Content A provides progression elements(gear/stats/skills/abilities) that is needed to reach content B. Content B provides the same elements for content C...so forth and so on. Whether it's done with a leveling treadmill, a constantly mudflated gear/ILevel schema or what have you, there will always be a point that the player reaches where they wind up asking themselves if what they are doing is fun or not.
 
there will always be a point that the player reaches where they wind up asking themselves if what they are doing is fun or not

Keyword being "always". Let's not be unrealistic in our ambitions. The point of these posts is to explore the possibility to *improve* the DIKU formula by splitting apart two very different types of games that somehow unnaturally got bound together. The question is whether these two separate games are good, and an improvement over the one combined game with its quarreling halves. I never claimed that this would solve all the inherent problems of the MMORPG genre.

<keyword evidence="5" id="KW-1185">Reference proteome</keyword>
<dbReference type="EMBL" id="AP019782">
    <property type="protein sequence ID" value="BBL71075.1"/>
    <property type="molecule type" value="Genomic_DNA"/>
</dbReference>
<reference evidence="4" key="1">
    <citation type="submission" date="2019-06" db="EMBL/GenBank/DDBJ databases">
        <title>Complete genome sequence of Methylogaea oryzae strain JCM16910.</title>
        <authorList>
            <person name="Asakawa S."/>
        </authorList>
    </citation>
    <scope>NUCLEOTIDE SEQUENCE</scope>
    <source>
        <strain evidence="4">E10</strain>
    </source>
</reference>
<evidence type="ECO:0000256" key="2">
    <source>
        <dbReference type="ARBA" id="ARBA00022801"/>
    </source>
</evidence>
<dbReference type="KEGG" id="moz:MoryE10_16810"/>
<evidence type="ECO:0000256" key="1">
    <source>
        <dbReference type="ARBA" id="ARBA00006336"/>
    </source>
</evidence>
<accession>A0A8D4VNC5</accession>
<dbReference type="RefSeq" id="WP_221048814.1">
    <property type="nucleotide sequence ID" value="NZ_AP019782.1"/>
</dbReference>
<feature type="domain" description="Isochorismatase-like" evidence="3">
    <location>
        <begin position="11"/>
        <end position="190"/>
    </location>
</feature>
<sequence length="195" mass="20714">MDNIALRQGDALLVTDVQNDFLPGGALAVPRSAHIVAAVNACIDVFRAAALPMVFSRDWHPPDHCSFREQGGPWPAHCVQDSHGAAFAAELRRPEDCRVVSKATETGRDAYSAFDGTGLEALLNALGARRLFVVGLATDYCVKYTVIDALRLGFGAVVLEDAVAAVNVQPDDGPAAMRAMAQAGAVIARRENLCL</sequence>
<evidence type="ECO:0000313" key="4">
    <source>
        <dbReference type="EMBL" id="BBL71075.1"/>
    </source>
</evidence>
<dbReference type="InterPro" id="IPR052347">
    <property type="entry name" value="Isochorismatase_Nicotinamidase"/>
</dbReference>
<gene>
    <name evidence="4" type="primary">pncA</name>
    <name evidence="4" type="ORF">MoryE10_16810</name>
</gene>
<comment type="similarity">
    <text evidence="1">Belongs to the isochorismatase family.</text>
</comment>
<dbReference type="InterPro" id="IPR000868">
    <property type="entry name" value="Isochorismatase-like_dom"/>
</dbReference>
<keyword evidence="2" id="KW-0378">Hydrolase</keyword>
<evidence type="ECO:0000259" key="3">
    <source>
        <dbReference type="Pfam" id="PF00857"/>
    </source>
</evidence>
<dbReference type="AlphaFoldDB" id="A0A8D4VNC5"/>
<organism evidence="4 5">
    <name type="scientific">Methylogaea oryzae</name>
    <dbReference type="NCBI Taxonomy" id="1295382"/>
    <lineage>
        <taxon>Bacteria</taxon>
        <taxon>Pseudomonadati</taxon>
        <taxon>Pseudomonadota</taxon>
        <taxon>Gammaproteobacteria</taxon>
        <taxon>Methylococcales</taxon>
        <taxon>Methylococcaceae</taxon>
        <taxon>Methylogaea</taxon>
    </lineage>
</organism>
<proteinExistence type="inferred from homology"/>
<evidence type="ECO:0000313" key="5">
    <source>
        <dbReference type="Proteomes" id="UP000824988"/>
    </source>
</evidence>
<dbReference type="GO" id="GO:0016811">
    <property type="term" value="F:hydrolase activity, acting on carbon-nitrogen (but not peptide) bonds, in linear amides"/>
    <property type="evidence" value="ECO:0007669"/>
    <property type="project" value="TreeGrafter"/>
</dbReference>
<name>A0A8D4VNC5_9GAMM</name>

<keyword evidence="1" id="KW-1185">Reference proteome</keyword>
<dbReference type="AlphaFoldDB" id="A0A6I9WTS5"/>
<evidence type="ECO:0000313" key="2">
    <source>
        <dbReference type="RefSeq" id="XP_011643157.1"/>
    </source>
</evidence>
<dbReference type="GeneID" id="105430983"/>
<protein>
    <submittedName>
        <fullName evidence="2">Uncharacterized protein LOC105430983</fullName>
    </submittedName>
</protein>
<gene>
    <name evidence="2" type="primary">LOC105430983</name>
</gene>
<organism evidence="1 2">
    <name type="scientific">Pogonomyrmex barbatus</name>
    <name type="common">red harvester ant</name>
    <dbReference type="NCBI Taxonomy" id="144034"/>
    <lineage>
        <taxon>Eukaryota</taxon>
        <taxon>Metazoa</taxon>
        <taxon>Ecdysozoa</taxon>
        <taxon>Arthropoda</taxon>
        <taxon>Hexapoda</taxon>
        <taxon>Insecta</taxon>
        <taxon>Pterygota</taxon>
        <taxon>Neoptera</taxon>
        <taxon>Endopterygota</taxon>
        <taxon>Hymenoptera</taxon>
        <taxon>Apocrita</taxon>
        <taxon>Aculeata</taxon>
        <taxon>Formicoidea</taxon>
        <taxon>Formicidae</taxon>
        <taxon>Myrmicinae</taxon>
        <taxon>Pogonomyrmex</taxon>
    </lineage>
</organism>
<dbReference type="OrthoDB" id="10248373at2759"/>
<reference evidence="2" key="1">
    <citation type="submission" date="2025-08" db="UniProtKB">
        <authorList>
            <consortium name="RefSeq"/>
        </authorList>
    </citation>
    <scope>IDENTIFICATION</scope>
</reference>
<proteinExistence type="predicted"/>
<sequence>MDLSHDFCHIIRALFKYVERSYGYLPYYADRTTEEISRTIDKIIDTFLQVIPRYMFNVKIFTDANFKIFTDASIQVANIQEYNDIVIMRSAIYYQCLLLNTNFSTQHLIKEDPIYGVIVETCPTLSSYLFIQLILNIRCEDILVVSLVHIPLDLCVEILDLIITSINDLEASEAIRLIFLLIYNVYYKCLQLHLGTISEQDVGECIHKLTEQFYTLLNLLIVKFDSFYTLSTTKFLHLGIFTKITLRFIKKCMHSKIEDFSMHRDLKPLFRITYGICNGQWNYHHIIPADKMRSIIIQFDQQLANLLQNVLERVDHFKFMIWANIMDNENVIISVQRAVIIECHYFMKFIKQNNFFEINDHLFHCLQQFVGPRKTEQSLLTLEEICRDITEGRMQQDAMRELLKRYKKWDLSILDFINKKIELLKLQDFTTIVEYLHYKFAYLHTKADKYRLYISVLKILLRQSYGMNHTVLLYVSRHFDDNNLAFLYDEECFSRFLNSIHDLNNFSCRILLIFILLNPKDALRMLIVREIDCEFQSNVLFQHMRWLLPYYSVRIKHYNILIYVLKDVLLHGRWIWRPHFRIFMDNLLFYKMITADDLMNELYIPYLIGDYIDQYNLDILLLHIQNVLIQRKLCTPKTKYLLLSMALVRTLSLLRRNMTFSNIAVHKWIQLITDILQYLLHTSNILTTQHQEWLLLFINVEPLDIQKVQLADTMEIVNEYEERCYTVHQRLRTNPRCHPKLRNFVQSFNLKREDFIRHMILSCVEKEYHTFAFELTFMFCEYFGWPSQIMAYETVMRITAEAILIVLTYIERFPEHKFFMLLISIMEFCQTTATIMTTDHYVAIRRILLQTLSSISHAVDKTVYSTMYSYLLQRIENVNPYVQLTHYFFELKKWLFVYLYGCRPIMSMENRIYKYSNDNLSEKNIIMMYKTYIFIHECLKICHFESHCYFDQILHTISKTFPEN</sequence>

"First of all, when WoW launched the average time for players to hit the level cap (60) with their first character was 21 days, or 500 hours. Second, that was the content ONE character consumed, and you could level up at least 4 characters (2 Alliance, 2 Horde) without any quest twice (except for a bottleneck in Stranglethorn Vale)."

You have said before you did instances extensively. I did few, mostly solo questing. While trying to do instances at launch was MUCH slower leveling than it is now, questing was more or less as fast as it is now. On the other hand, soloing obviously meant you needed more quests.